Having introduced me to butterflies last week, ForestPuffin, the fledgling blogger and young son of my birdy buddy Martin, then went trailblazing for us in Fore Woods, an RSPB reserve in Crowhurst, near Battle, East Sussex.
We shipped in provisions later and heard tell that Migrant Hawkers and Common Goldenrings were the flavour of the day.
We returned along the stream to the scene of his earlier successes where both species sat very well for us and we all managed some good pictures.
This female Migrant Hawker shows the characteristic yellow 'golf tee' or 'nail' marking on the second section of her abdomen and even allowed my 11-year-old son to reach out and touch it. The Migrant Hawkers were airborne in good numbers in the sunny corner of the field, but I was not able to get a flight shot.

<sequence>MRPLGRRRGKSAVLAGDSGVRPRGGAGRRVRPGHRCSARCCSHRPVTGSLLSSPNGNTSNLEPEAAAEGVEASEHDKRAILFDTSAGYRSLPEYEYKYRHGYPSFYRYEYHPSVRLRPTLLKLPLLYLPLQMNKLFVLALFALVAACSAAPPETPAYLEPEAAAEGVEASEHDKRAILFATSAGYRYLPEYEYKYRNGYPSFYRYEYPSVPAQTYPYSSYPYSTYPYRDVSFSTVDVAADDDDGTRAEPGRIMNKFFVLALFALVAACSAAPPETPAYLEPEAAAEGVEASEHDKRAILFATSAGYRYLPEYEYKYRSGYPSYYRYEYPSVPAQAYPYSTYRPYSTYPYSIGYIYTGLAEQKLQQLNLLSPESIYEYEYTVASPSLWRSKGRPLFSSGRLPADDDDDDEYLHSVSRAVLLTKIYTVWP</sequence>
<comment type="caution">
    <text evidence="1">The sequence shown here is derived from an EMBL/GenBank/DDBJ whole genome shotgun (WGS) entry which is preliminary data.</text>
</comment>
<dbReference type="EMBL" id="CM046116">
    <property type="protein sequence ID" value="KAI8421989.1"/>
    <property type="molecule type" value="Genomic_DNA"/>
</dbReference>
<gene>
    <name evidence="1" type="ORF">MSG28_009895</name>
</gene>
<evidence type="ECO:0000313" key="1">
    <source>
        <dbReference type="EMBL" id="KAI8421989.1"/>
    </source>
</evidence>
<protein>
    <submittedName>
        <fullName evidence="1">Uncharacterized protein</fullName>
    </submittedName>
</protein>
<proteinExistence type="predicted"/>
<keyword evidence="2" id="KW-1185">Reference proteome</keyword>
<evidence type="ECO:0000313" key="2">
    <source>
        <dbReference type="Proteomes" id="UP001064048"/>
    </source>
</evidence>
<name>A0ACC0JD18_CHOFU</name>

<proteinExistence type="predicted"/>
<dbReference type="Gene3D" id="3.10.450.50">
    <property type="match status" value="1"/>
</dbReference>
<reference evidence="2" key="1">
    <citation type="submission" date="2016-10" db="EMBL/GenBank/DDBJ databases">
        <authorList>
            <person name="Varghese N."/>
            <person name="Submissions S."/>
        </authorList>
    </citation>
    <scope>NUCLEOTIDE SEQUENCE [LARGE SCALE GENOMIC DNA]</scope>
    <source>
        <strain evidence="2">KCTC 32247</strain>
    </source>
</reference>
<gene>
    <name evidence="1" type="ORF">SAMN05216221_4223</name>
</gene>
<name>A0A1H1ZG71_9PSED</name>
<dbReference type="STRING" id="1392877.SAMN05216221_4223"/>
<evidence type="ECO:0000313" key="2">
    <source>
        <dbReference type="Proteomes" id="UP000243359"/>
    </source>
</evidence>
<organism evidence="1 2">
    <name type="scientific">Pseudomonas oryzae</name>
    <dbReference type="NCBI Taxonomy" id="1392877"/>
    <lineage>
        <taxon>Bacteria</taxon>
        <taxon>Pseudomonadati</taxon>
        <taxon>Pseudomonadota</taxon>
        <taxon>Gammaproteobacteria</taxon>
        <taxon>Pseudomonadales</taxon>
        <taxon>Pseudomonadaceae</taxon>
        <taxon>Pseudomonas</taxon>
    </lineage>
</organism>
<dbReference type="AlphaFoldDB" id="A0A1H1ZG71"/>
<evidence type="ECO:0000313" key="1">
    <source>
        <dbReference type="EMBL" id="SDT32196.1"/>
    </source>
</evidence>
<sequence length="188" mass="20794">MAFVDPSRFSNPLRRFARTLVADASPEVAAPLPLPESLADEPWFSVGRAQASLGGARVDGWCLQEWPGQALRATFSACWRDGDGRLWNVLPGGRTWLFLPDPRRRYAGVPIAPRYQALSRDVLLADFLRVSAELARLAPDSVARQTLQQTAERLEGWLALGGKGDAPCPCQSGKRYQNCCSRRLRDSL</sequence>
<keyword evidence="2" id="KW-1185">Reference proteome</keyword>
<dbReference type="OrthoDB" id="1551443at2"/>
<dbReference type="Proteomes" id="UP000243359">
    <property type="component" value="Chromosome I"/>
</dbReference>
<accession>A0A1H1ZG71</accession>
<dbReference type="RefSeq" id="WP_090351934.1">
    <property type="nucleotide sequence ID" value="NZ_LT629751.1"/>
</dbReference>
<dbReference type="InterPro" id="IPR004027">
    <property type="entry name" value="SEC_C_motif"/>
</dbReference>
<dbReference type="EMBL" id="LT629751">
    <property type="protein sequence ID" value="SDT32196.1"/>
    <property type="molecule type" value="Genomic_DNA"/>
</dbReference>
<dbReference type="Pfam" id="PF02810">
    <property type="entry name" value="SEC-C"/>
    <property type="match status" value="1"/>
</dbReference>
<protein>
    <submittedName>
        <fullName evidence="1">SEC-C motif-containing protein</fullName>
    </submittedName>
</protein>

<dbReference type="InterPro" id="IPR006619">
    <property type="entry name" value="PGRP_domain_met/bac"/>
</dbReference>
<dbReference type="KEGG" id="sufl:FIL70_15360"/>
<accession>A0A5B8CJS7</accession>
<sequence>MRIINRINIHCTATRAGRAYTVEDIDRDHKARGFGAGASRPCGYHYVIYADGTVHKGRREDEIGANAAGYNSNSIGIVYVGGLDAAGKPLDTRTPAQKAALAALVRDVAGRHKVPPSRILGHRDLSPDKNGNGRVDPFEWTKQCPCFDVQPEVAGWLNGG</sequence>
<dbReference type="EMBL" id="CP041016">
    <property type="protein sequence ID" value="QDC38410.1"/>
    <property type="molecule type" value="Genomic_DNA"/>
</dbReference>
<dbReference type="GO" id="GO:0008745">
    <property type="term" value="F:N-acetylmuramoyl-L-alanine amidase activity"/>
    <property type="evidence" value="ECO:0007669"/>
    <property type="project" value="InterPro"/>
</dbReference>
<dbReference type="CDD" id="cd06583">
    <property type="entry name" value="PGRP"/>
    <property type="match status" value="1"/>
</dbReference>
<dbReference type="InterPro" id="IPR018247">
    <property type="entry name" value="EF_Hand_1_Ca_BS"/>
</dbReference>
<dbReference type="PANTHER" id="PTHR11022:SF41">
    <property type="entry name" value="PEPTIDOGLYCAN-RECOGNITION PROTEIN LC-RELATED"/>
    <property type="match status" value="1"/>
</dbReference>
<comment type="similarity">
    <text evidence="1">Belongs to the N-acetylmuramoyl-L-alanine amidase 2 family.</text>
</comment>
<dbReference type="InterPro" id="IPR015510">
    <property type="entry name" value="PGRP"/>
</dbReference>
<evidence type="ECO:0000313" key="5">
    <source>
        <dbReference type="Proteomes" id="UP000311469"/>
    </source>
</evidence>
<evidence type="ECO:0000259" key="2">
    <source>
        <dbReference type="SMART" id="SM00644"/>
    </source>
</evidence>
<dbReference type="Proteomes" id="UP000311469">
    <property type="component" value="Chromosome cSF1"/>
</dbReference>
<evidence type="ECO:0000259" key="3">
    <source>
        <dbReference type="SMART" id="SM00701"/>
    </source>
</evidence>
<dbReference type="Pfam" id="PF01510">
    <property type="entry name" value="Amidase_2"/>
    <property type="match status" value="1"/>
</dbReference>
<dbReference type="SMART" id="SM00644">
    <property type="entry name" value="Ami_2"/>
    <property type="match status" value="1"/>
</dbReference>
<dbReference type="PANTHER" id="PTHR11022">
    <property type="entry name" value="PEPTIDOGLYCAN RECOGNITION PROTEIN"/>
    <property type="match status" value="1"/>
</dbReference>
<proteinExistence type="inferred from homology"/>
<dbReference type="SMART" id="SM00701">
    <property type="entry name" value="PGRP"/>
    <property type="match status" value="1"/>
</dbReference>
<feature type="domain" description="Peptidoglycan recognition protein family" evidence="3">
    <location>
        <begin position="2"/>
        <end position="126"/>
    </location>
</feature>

The Goldenrings were fewer in number but almost as approachable. Only 2 were seen, but they were seen well enough to last me for the rest of the season.
We took it in turns to get up nice and close, trying not to disturb it so that we would all get a go.
A good look was also had of a Common Lizard Lacerta vivipara. We are a herpetologically deprived country with only one other leggy species, the rare and localised Sand Lizard, to choose from. The Slow Worm is a legless species that takes our entire national lizard list to 3. It makes identification easy though. Seeing one close and still like this is unusual for me.
Thanks again to ForestPuffin for his pioneering.
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